Opening the Snake Pit: Arming Teachers in the War Against School Violence and the Government-Created Risk Doctrine
Posted: 13 Jun 2016 Last revised: 22 Jun 2016
Date Written: November 1, 2015
In the aftermath of the horrific school shooting at Sandy Hook Elementary School in Newtown, Connecticut, parents, students, and school administrators began to fear the unthinkable-that a violent, ruthless criminal could invade their school campuses and randomly target innocent youth. Even though statistics show that violent crime in elementary and secondary schools is on the decline, trepidation and anxiety on school campuses across the country is at an all-time high.
In response to this perceived threat, in 2013, lawmakers in over thirty states proposed bills that, if passed, would authorize school officials to carry weapons on their persons during the school day. Currently, at least eleven states have adopted this “armed-teachers” approach in fighting the war against school violence.
This Article explores the potential § 1983 liability that the armed-teachers approach could create. Historically, § 1983 shields public schools from liability for the injuries resulting from the unforeseeable, violent acts of third parties. But when schools themselves invite the risk onto campus, they become vulnerable, throwing schoolchildren into the “snake pit” of danger and exposing themselves to liability under the government-created risk doctrine. Walking the reader through the elements of a state-created danger claim brought by a plaintiff whose injury or death was proximately caused by the armed-teachers approach, this Article examines the inherent risk involved in bringing firearms into schools, especially when guarded by inadequately trained, or in some cases untrained, teachers.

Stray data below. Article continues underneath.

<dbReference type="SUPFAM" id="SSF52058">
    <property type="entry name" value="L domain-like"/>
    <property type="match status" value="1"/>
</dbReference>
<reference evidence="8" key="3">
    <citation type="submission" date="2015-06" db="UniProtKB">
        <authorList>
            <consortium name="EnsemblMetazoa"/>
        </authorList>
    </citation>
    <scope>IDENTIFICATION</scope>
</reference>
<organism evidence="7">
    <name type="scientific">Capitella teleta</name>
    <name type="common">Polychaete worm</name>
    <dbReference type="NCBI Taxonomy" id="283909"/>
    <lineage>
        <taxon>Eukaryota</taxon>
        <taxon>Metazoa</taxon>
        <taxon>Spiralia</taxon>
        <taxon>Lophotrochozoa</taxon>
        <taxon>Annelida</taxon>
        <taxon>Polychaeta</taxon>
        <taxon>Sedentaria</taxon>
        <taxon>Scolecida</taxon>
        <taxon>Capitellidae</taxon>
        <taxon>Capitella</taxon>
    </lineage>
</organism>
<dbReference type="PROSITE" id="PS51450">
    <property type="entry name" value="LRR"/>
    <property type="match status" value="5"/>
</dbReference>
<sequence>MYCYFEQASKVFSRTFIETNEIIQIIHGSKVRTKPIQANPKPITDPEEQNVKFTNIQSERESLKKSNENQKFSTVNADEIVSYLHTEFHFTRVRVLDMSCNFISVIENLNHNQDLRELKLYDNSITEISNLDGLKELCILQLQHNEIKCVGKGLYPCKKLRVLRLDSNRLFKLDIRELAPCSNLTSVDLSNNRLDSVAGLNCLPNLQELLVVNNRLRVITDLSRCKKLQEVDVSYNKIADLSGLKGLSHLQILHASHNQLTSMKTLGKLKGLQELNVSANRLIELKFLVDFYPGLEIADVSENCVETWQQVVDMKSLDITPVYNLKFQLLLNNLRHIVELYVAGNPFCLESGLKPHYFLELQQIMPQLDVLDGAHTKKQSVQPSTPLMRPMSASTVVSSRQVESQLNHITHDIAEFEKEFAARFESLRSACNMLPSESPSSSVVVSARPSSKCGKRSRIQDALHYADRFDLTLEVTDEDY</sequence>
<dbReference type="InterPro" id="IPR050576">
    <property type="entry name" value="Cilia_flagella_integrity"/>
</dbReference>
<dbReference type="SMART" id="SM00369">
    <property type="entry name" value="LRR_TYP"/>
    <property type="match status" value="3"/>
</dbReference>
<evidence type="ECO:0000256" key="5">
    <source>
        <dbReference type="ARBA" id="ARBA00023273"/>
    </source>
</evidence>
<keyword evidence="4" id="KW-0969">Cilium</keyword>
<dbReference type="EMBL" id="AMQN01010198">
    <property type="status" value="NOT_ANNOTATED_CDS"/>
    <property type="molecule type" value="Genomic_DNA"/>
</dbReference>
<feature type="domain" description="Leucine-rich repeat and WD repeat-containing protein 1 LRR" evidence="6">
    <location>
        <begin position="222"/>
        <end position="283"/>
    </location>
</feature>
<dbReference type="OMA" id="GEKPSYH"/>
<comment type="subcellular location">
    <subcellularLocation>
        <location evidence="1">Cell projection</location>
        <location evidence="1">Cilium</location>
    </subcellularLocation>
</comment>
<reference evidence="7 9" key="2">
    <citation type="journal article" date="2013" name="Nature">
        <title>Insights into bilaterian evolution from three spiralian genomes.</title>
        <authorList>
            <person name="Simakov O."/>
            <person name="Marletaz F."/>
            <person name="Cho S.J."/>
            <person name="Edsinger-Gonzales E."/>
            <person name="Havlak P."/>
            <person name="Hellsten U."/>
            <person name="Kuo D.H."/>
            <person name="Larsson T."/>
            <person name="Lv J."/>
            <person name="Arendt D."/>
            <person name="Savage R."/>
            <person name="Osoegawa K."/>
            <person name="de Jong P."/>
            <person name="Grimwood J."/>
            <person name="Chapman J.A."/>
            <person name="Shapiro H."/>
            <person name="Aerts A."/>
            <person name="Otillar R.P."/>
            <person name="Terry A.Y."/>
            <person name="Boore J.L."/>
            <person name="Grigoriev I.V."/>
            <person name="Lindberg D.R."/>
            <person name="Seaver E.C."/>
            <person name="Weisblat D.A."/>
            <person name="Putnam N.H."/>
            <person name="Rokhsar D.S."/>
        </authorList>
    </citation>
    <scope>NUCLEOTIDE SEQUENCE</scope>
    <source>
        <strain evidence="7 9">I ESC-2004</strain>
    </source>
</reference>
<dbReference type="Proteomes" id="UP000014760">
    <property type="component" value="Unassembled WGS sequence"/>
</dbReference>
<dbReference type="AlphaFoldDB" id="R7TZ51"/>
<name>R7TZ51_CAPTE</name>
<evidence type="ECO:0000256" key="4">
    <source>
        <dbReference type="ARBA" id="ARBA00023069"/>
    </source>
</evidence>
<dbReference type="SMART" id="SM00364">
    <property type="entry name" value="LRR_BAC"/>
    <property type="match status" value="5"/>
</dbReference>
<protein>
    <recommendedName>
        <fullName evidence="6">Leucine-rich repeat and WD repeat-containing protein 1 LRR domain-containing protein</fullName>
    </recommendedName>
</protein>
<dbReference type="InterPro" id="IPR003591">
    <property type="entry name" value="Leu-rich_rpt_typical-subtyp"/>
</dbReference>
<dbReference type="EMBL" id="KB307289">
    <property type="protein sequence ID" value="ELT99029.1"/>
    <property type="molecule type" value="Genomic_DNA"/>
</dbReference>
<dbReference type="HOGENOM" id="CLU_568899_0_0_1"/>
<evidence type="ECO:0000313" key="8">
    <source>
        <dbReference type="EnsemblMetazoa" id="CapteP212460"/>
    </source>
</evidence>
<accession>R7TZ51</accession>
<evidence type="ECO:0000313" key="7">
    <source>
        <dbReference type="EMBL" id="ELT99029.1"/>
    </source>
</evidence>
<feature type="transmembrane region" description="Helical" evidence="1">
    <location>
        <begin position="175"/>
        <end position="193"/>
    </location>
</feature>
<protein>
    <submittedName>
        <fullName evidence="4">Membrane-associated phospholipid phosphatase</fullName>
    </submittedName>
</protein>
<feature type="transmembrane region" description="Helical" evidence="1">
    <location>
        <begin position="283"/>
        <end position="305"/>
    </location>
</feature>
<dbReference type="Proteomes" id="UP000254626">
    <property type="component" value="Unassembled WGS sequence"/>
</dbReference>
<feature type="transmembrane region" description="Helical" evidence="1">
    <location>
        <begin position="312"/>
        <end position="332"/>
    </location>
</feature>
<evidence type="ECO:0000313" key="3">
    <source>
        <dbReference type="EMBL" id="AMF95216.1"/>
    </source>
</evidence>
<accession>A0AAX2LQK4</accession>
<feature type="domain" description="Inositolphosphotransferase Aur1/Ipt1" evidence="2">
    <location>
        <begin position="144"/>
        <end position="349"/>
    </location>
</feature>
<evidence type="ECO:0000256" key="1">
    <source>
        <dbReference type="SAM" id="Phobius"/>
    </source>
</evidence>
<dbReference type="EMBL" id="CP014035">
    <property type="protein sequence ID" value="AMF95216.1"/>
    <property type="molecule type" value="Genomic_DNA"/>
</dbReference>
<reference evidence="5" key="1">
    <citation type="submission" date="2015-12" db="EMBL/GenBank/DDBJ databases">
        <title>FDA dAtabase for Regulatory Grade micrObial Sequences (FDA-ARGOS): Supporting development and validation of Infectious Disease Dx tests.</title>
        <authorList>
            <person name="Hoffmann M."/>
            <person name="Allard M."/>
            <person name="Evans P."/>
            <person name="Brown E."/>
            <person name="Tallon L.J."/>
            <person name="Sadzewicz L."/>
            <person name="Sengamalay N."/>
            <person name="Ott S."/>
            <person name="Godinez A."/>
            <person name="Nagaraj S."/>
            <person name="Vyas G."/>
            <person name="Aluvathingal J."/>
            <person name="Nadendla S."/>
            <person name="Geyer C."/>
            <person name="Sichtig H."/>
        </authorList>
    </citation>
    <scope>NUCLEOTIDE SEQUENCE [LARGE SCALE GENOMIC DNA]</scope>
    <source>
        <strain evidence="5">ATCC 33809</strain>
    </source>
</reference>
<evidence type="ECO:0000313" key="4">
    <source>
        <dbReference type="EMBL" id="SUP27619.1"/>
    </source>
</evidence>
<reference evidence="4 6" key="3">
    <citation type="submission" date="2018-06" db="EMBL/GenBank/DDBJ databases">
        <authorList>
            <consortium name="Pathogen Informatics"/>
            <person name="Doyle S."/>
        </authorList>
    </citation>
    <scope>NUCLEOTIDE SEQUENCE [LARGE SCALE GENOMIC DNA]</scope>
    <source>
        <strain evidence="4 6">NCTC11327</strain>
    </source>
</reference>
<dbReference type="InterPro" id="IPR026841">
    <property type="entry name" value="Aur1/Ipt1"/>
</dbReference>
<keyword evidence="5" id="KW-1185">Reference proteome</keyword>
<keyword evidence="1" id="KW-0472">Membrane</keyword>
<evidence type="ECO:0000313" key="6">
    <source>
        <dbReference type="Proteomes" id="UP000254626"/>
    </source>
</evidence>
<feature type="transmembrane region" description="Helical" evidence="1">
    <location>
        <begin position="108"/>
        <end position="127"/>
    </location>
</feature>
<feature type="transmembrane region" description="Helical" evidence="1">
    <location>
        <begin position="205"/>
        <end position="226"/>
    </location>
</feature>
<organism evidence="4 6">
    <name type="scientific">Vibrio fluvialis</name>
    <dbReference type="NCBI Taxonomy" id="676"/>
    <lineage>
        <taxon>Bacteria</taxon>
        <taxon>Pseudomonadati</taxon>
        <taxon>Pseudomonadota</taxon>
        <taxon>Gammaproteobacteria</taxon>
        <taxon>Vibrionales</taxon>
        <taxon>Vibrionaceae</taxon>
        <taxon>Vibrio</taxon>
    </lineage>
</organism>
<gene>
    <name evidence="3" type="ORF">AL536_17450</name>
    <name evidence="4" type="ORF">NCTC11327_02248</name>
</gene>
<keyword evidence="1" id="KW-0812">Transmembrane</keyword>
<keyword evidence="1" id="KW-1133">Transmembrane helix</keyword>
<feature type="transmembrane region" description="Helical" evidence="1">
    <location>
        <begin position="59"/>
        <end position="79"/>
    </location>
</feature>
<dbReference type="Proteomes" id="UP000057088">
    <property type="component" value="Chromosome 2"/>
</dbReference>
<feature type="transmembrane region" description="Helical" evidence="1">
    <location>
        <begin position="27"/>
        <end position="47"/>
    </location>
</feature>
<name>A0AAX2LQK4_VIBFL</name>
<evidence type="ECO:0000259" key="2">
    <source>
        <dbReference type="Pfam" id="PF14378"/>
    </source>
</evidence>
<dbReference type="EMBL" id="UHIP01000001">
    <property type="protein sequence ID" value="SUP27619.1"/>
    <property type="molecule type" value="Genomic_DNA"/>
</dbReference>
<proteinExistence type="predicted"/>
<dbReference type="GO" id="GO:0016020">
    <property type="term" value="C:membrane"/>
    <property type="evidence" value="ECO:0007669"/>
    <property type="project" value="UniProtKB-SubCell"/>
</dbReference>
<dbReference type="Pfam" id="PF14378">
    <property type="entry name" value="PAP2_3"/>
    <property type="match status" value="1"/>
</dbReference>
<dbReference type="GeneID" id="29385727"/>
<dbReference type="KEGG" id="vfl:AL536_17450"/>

Furthermore, where school districts adopt armed-teachers policies and fail to adequately train or supervise those teachers serving as quasi-security guards pursuant to their policy, they expose themselves to Monell liability. Most districts that have adopted this approach have done so for fiscal reasons, but because the cost of hiring security is lower than the cost of the risk of injury and resultant damages incurred by the school, the money-saving justification is foolhardy and, at best, illogical.
Finally, this Article cautions that schools must not lose sight of the appropriate role and function of our schoolteachers. With education reform and teacher effectiveness at the crux of a national debate, schools should be wary of muddying the role of our educators. Instead, schools should allow teachers to focus on educating and leave the patrol-work to the properly trained experts.
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